Other offences focus on narrower types of advocacy. A person who ‘recruits, in Australia, another person’ to serve in any capacity with an association of people whose objectives include to ‘engage in a hostile activity’ is liable to imprisonment for 25 years under the revived foreign incursion offences in pt 5.5. Recruitment includes mere encouragement. To engage in a hostile activity encompasses action broadly equivalent to terrorism: action with the intention of overthrowing by force a foreign government, intimidating the public of a foreign country, or unlawfully damaging property belonging to a foreign government. Indeed, the foreign incursion recruitment offence may capture a broader range of hostile activities than s 80.2C. The latter prohibits advocacy of a ‘terrorist act’ according to its full s 100.1 definition (an action intended to advance a political, religious or ideological cause and intended, inter alia, to coerce or intimidate a government). The s 117.1 recruitment offence, however, applies to formal or informal associations that essentially engage in terrorist acts — that is, the specific forms of property damage or personal harm catalogued in s 100.1(2) — but it does not require proof that the action is characterised by an intention to advance a cause or coerce a government.
The core terrorism offences in divs 101 and 102 supply additional grounds on which to prosecute advocacy. For instance, a person is liable to imprisonment for 10 years if he or she make a document reckless as to the existence of a connection between that document and some preparation for, or the engagement of a person in, or assistance in, a terrorist act, so long as the person intended to facilitate that preparation, engagement or assistance. Relevant documents have included ebooks (for example, R v Khazaal), and it is arguable that the provision could equally embrace online content. In similar terms to s 80.2C, an offence is committed even if a terrorist act does not occur, or if the document is not connected with a specific terrorist act. The ‘connection’ can be ascertained from the content of the document itself and, although the connection should be more than remote, it may be sufficient that the document promotes ‘aims and techniques characteristic of terrorism’. For instance, the recent publication of an online book by Australian-born IS recruiter Neil Prakash is, prima facie, clearly subject to the s 101.5 document offence. Much like the e-book for which Belal Khazaal was convicted, Prakash has likely exposed himself to s 101.5 liability with chapters entitled ‘Islamic State fighting techniques’ and ‘How Islamic State members get into and out of Syria’.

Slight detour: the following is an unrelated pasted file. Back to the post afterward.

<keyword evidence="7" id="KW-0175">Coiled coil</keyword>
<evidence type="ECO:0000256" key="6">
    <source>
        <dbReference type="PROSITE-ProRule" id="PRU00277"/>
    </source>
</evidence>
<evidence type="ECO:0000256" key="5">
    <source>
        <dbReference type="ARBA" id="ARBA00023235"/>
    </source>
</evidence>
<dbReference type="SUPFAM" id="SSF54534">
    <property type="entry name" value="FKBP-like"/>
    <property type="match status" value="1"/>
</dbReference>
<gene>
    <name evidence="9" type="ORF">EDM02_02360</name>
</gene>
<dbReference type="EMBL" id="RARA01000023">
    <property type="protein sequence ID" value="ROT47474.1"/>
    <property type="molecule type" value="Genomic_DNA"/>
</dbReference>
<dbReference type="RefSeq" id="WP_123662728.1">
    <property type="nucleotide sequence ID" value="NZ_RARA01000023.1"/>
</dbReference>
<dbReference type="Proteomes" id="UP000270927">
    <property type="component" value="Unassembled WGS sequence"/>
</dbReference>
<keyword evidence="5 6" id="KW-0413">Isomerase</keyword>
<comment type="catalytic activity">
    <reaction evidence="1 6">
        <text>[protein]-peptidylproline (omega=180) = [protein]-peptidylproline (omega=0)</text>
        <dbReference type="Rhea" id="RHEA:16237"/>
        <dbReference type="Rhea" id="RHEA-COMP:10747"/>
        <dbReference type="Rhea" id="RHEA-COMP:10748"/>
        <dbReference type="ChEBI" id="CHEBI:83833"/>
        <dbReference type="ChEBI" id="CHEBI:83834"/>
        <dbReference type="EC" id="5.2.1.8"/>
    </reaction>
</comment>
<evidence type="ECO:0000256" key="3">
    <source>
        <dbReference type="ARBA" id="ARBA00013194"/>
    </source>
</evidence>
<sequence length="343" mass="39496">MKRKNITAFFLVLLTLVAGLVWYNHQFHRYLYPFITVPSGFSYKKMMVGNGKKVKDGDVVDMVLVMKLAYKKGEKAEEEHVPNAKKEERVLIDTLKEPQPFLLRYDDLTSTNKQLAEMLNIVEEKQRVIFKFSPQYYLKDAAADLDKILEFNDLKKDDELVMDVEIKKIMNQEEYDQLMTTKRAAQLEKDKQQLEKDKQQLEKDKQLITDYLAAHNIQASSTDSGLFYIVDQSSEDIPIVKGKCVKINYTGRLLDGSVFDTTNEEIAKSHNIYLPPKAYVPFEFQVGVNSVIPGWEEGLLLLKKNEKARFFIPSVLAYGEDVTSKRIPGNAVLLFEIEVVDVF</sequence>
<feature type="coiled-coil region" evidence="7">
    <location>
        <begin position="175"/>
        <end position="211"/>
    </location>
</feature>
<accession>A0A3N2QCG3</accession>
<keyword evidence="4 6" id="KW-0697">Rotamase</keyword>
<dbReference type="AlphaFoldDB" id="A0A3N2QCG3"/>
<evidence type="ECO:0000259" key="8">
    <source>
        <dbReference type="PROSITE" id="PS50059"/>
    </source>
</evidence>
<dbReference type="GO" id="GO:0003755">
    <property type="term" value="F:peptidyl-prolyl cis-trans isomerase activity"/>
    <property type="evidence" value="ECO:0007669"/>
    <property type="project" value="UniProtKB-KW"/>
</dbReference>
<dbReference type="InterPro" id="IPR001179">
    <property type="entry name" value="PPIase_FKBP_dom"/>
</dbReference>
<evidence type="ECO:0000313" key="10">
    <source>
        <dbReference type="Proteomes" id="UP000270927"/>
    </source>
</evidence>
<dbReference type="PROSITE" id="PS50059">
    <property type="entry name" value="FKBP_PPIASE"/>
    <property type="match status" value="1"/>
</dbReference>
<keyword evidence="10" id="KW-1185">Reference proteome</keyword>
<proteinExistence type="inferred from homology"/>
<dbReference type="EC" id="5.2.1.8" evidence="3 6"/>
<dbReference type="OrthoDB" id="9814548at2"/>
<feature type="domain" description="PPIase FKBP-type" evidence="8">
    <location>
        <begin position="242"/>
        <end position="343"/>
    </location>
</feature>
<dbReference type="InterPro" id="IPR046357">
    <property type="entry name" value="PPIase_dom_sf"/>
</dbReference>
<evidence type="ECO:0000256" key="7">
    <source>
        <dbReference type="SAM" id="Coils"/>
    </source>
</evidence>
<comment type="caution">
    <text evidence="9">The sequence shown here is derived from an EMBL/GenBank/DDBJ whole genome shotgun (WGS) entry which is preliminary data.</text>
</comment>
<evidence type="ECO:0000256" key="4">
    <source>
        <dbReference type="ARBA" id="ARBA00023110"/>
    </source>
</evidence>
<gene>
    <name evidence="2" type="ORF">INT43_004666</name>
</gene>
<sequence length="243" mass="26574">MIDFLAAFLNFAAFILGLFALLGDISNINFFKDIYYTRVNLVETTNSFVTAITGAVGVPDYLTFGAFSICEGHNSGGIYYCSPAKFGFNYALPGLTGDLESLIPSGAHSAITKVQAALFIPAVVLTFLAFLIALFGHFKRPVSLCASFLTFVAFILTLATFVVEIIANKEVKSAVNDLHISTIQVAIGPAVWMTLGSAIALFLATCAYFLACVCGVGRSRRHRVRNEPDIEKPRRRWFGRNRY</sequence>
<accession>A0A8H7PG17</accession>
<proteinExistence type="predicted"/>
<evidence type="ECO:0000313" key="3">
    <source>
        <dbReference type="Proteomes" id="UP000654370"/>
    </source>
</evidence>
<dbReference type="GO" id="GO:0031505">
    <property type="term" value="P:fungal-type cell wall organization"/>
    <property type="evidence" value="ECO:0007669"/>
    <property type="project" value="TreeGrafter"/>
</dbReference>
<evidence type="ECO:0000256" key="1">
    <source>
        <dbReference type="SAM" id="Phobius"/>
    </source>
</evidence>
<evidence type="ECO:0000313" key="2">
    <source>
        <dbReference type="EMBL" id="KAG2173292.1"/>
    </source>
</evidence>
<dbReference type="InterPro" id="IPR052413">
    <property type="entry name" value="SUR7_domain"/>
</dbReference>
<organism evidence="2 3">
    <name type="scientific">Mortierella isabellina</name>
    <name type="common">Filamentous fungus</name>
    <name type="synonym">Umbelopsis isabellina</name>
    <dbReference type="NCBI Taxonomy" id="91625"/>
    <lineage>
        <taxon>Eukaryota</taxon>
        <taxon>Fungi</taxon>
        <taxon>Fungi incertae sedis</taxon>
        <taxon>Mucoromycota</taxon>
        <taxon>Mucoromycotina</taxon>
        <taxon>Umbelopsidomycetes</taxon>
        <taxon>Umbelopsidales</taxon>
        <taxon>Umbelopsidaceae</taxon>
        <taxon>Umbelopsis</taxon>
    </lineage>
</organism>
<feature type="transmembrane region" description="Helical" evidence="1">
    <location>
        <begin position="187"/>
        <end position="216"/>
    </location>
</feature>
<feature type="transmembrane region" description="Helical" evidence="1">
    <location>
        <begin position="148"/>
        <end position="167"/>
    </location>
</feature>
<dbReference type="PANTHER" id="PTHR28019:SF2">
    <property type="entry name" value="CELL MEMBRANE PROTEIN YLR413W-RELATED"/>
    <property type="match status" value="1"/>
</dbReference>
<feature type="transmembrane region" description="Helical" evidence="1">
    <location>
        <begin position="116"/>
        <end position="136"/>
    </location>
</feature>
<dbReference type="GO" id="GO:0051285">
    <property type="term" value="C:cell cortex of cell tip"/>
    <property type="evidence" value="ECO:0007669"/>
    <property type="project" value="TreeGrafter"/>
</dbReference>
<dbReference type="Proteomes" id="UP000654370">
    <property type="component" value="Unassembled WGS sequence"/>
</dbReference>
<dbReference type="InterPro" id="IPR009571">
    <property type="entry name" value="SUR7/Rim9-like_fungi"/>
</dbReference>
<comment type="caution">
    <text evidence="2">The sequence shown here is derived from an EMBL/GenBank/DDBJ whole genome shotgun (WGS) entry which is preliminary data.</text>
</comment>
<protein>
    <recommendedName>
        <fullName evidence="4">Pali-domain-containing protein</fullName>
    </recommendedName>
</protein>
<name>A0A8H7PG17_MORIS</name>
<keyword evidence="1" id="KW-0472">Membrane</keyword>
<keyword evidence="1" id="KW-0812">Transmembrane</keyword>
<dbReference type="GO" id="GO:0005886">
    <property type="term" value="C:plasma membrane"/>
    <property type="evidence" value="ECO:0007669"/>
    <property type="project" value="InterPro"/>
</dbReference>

Other applicable provisions are framed in more general, medium-agnostic terms. It is an offence to intentionally provide support to a terrorist organisation where that support would help it to engage, prepare, plan, assist or foster a terrorist act, and where the person is, at a minimum, reckless as to whether the organisation is a terrorist organisation. It is also an offence for a person to associate, on two or more occasions, with another person who ‘promotes’ the activities of a listed terrorist organisation. The first person must know that the organisation is a terrorist organisation, and intend that his or her support will assist the organisation to expand or ‘continue to exist’. Since associating includes ‘communicating’ with another person, this provision could conceivably touch an intermediate sympathiser or loyalist who has communicated — online or otherwise — with individuals affiliated with organisations such as IS or Jabhat al-Nusra.